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Invariant Diffs

by   Ashwin Kallingal Joshy, et al.
Iowa State University of Science and Technology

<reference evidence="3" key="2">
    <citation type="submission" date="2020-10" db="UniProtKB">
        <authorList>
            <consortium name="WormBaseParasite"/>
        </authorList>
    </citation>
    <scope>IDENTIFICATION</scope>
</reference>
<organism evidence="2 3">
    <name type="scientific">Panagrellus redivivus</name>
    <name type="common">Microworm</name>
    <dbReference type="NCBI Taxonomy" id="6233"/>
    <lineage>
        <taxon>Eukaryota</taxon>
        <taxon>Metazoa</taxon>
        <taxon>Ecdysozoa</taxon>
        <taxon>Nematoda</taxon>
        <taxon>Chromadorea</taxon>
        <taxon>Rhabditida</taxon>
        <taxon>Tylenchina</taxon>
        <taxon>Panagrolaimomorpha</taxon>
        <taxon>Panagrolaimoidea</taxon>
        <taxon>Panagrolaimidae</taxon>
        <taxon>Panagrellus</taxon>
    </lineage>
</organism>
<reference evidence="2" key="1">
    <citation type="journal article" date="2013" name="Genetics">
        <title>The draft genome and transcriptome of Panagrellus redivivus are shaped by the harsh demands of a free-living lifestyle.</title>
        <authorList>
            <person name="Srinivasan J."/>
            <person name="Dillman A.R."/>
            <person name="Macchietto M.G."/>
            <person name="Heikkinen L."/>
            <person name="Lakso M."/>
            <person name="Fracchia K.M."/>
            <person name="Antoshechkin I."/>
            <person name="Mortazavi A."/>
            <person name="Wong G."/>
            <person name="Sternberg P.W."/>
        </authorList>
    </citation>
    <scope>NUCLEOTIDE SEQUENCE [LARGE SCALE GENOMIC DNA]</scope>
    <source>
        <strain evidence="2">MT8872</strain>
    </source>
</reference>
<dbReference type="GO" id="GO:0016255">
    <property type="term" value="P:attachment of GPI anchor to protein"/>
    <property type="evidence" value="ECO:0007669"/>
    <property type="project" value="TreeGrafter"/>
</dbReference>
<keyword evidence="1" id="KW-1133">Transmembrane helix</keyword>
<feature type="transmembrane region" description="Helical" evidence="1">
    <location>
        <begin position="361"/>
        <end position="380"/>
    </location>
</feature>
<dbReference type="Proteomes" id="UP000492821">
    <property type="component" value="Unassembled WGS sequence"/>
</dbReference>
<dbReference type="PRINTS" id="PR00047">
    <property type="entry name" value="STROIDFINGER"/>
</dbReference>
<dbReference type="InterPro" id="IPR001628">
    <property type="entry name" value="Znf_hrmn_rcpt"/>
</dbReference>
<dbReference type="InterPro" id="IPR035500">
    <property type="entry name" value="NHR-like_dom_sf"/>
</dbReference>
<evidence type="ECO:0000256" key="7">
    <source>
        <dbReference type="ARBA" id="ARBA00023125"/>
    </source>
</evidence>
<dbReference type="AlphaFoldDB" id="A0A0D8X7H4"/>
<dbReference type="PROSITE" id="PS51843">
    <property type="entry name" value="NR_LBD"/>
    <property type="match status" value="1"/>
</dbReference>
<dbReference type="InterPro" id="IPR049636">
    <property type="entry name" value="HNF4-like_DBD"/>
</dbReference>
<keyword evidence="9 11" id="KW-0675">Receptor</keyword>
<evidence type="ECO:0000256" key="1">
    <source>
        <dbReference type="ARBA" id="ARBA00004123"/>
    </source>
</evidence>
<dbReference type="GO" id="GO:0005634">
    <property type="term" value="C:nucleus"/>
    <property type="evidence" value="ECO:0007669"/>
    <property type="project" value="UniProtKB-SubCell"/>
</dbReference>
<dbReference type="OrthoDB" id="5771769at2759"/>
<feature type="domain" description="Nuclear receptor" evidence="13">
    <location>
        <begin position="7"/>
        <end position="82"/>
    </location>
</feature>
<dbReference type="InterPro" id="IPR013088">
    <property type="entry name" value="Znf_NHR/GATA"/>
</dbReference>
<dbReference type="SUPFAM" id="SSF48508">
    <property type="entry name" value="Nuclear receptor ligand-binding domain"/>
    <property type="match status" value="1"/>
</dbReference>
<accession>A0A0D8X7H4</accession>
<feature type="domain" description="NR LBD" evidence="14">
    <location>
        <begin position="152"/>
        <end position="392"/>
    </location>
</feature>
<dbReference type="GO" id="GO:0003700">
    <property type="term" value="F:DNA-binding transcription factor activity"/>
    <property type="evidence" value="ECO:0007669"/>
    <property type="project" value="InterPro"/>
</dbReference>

Software development is inherently incremental. Nowadays, many software companies adopt an agile process and a shorter release cycle, where software needs to be delivered faster with quality assurances. On the other hand, the majority of existing program analysis tools still target single versions of programs and are slow and inflexible to handle changes. In the popular version control systems such as git, the program changes are still presented using source code diffs. It is hard to understand what program conditions are changed and which source code lines cause them. In this paper, we propose to compute "invariant diffs" to specify changes. Similar to source diffs that report common code and code churns, we define version invariants to represent program conditions that are common across versions, and invariant churns to show the changes of program conditions between versions. We designed a static demand-driven, path-sensitive analysis to compute and compare invariants for multiple versions of programs using multiversion control flow graphs. We report invariant diffs at the matched program points where comparing invariants are meaningful. Importantly, our analysis correlates source diffs with invariant diffs to explain what source code changes lead to the property changes. We implemented our algorithms in a tool called H_2 and performed experiments on 104 versions of programs. Our results show that we are able to compute invariant diffs correctly within reasonable amount of time. The version invariants can capture the common properties of program versions even constructed by different persons, and the invariant churns can specify the semantics of changes such as how a patch changed a buggy condition to a correct condition.


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